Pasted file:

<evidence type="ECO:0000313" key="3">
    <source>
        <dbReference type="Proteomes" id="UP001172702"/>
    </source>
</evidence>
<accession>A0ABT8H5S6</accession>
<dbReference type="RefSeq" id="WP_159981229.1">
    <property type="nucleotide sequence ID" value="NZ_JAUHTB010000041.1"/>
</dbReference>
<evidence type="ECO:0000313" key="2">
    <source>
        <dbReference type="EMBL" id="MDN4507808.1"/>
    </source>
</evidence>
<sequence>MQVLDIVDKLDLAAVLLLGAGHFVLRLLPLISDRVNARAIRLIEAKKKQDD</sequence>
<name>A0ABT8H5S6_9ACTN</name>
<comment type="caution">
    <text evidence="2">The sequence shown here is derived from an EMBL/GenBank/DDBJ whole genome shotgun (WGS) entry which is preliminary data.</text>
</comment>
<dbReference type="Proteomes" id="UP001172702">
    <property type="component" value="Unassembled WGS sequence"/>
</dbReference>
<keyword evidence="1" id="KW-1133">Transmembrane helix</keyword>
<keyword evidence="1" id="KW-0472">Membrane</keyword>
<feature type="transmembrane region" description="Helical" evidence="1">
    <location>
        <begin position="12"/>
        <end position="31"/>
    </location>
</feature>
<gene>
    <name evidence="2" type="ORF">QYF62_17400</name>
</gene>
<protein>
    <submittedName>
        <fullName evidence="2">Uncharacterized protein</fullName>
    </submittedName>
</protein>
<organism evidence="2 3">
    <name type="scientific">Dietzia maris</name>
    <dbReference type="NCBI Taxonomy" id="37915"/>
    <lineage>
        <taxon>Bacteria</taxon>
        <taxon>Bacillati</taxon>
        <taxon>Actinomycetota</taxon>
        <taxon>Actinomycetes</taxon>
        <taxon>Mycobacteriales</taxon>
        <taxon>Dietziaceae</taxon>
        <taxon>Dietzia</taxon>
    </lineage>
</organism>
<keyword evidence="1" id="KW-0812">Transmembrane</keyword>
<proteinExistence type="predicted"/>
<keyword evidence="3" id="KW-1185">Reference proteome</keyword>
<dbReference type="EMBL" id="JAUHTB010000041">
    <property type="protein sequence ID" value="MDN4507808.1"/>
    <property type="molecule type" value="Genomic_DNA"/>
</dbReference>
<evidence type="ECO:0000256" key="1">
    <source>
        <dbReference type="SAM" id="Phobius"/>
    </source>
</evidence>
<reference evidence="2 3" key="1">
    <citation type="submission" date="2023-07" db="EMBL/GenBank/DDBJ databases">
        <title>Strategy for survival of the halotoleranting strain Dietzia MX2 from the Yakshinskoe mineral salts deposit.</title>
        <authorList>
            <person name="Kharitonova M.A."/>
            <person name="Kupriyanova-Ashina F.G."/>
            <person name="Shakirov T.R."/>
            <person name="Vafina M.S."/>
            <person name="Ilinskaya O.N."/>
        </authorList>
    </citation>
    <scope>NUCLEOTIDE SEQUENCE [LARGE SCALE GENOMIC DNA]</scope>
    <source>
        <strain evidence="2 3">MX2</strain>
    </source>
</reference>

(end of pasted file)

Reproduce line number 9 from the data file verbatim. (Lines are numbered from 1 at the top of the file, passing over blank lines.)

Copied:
</dbReference>